Photo from Mount Royal, Frisco, Colorado.

"That is happiness; to be disolved into something complete and great. When it comes to one, it comes as naturally as sleep." - Willa Cather

Wednesday, 15 September 2010

Preparing to take on Germany

There are a lot of different ways one could "take on" Germany. One could, for example, take on the anti-Muslim, anti-immigration book Deutschland schafft sich ab just written by Thilo Sarrazin. But since this not exactly a political blog, you probably know that's not what I'm taking on. And I'm not talking about the Berlin Marathon this Sunday. Nope, SR and I will be taking on the mountains in central Germany in the Brocken Marathon.

I have, of course, mentioned this before. And you probably are thinking this is old news. But I just want to talk about my training, which is actually much more important than the race. I finally was able to run a long run yesterday (after suffering foot problems seemingly related to my beloved Ecco Bioms) and it was over the larger hills in Næstved. They are called åse (pronounced ohseh - sort of). It's some glacial term. I have run them fairly regularly since we moved to Denmark 22 months ago and I had always gotten winded to the point of walking - that is until yesterday. I had 3 hours of full-on åse and didn't have to walk on one hill. Liking to believe I am a scientist of daily life, I am trying to figure out why this is. Well, the only possible explanation is Invar (intensity + variation :)). Almost every day I work out repeatedly at what I perceive to be my VO2 max either in running intervals, swimming intervals, biking hills or doing this crazy step dancing stuff in my stomach-butt-thighs pulse class. Hills, as far as I understand it, are a great way to check the status of your heart and lungs. And, unless you have some lung illness, it is the heart which is the limiting factor. So I am deducing that my heart is doing well. Now I just have to work on keeping up my endurance (ie making time for long runs) before the marathon the second weekend in October.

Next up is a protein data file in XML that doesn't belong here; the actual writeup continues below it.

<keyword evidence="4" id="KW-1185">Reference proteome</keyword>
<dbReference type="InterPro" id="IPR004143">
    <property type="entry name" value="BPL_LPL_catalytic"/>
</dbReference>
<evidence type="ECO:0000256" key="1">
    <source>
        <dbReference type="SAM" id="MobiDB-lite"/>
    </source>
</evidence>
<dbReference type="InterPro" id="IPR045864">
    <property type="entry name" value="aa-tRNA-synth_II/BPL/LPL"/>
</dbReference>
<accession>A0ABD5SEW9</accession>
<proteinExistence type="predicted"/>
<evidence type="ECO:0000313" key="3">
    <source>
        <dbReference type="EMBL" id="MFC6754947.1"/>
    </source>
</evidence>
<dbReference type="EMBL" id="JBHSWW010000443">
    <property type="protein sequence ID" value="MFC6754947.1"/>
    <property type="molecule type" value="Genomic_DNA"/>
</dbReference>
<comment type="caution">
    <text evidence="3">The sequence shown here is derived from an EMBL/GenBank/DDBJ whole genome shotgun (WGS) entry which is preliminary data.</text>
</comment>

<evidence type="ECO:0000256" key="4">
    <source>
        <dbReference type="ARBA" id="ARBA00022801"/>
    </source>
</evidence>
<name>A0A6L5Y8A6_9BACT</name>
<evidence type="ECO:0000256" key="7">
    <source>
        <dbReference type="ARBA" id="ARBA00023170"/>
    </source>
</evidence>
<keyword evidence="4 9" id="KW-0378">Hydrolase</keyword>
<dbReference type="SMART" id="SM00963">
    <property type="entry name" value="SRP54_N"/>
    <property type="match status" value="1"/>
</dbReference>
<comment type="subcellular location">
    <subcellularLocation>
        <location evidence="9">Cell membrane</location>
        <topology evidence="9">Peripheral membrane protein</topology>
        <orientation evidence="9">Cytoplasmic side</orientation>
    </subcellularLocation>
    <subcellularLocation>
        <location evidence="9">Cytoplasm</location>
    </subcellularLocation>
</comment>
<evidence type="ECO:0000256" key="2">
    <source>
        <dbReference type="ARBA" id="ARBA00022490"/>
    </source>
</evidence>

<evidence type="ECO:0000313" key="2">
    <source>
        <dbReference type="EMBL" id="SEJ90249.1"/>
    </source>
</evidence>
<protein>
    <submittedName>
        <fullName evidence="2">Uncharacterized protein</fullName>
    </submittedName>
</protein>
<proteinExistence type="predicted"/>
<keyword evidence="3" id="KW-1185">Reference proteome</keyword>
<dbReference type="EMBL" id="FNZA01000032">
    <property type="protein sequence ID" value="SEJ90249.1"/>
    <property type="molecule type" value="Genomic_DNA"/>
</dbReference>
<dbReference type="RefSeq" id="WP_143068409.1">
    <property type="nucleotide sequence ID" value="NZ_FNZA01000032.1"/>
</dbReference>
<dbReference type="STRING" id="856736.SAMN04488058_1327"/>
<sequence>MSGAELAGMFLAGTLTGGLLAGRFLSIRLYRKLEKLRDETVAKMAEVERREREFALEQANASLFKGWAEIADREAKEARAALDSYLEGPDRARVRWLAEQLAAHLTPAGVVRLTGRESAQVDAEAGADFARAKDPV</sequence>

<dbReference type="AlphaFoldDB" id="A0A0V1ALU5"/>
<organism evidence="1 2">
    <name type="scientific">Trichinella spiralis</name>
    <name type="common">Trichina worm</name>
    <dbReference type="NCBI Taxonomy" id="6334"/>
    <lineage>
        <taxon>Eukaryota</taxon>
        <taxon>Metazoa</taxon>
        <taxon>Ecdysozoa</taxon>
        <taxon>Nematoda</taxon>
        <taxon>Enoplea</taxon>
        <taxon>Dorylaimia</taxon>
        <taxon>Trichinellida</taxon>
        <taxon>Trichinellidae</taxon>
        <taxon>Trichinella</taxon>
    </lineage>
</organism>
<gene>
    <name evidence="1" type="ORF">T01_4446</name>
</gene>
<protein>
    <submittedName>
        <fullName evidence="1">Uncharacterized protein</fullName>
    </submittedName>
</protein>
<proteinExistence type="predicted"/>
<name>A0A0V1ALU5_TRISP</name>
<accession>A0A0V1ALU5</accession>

I have also had a lot of hill races lately, which in hindsight, seemed to be a great workout. I am consiering adding a hill 10k race, Maglebjergraeset to my schedule in 2 weekends. I know Helle will be there. SR will again be working :(.

This is probably a good place to explain - last month I thought I was pregnant yet again, had two positive pregancy tests and then had my period the next day. Chemical pregnancy. The OB-Gyn in Duluth had warned me my uterus wouldn't be ready for a baby to implant the month after a miscarriage. I found myself wishing those super sensitive pregancy tests didn't exist - I just didn't want to know. So I'm not pregnant.(end of the aside)

To give you an idea of these åse, I snapped a picture, which I freely admit is quite crappy. And it really just resembles a regular hill in the woods.

Further along on my tour of the åse, I saw something that brought me back to my childhood.

Who knew it was so easy to get a Super Mario power-up on a run in the Danish woods?